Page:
Global patterns of genetic variation at genes involved in SARS-CoV-2 infection, and association with clinical phenotypes relevant to COVID-19

Event Details

  • Date:
  • Address: ,
  • Categories:

PRBB-CRG Sessions

by Arunag Verma and Chao Zhang, University of Pennsylvania


The COVID-19 pandemic caused by SARS-COV-2 infection has had a devastating impact on population health, with a disproportionate burden in minority populations. Transmission of the SARS-CoV-2 virus to humans requires its host receptor (i.e. ACE2) and other proteins in human host cells. We investigate nucleotide variation in genes that play a role in SARS-CoV-2 infection (ACE2, TMPRSS2, DDP4, and LY6E) in 2109 ethnically diverse Africans, 16,332 individuals from European and African ancestry from the Penn Medicine Biobank, and a comparative dataset of 2504 individuals from the 1000 Genomes project. We also explore the evolutionary forces underlying the global patterns of genetic variation. We identify 41 non-synonymous variants in ACE2 that are rare in most populations. However, we identify three common non-synonymous variants (rs138390800, rs147311723, and rs145437639) in the Central African hunter-gatherers (CAHG) from Cameroon with MAF ranging from 0.12 to 0.23 and we show signatures of positive selection on haplotypes containing these variants. Moreover, we observe a recent selection signature in the Khoesan populations from Botswana in the region upstream of ACE2 containing variants that are linked together and are most common (0.4 to 0.65) in the Khoesan. TMPRSS2 shows a positive selection signal with 11 non-synonymous variants fixed in humans compared with the Chimpanzee. We also identified several gene-disease associations with these SARS-CoV-2 infection candidate genes using electronic health record (EHR)-derived clinical phenotypes in the Penn Medicine Biobank . For example, ACE2 had association with respiratory failure and DPP4 was associated with upper respiratory tract infection. By characterizing genetic variation and clinical phenotype association at loci that may play a role in susceptibility to COVID-19 in ethnically diverse populations, we provide insights into identifying genetic risk factors for COVID-19 within and between populations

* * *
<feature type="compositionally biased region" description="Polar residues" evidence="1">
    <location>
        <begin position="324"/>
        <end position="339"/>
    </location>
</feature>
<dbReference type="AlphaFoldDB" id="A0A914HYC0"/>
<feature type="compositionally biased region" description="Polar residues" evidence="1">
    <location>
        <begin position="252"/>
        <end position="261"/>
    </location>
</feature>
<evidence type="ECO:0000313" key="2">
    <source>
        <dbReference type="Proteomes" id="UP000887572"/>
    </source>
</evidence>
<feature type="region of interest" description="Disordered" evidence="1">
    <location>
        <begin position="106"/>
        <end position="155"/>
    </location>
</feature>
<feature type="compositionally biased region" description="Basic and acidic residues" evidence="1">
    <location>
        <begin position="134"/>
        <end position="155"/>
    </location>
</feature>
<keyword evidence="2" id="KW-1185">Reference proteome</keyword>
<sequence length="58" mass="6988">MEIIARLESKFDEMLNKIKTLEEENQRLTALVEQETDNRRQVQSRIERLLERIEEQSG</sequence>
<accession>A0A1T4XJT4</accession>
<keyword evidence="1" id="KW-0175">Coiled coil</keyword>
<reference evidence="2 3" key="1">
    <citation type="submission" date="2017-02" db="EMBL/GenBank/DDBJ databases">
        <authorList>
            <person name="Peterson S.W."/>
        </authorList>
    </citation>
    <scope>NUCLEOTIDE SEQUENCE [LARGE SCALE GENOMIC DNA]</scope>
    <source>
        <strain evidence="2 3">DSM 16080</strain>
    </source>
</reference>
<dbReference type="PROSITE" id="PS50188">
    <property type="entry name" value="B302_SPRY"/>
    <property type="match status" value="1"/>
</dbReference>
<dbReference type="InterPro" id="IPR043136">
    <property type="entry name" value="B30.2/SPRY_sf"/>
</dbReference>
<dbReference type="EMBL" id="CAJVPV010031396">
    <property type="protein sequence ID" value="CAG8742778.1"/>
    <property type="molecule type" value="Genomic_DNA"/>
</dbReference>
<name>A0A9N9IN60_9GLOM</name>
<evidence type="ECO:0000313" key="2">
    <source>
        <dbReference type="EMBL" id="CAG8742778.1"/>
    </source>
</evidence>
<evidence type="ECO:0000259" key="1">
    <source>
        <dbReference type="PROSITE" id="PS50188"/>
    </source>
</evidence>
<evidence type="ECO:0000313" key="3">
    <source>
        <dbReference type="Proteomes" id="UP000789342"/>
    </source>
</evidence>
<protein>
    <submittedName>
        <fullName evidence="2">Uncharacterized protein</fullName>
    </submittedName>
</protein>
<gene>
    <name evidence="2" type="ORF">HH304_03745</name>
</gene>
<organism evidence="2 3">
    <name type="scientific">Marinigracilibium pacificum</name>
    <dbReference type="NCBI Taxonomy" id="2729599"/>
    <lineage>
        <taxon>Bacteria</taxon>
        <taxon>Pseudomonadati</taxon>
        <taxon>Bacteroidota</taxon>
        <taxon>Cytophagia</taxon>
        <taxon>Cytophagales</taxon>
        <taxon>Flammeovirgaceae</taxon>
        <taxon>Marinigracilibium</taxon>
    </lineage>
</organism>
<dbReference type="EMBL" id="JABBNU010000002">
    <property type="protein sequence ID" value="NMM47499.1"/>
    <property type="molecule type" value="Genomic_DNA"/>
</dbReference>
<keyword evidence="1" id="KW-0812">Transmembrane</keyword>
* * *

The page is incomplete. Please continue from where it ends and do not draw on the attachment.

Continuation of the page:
Hosted by Teresa D’Altri


Register here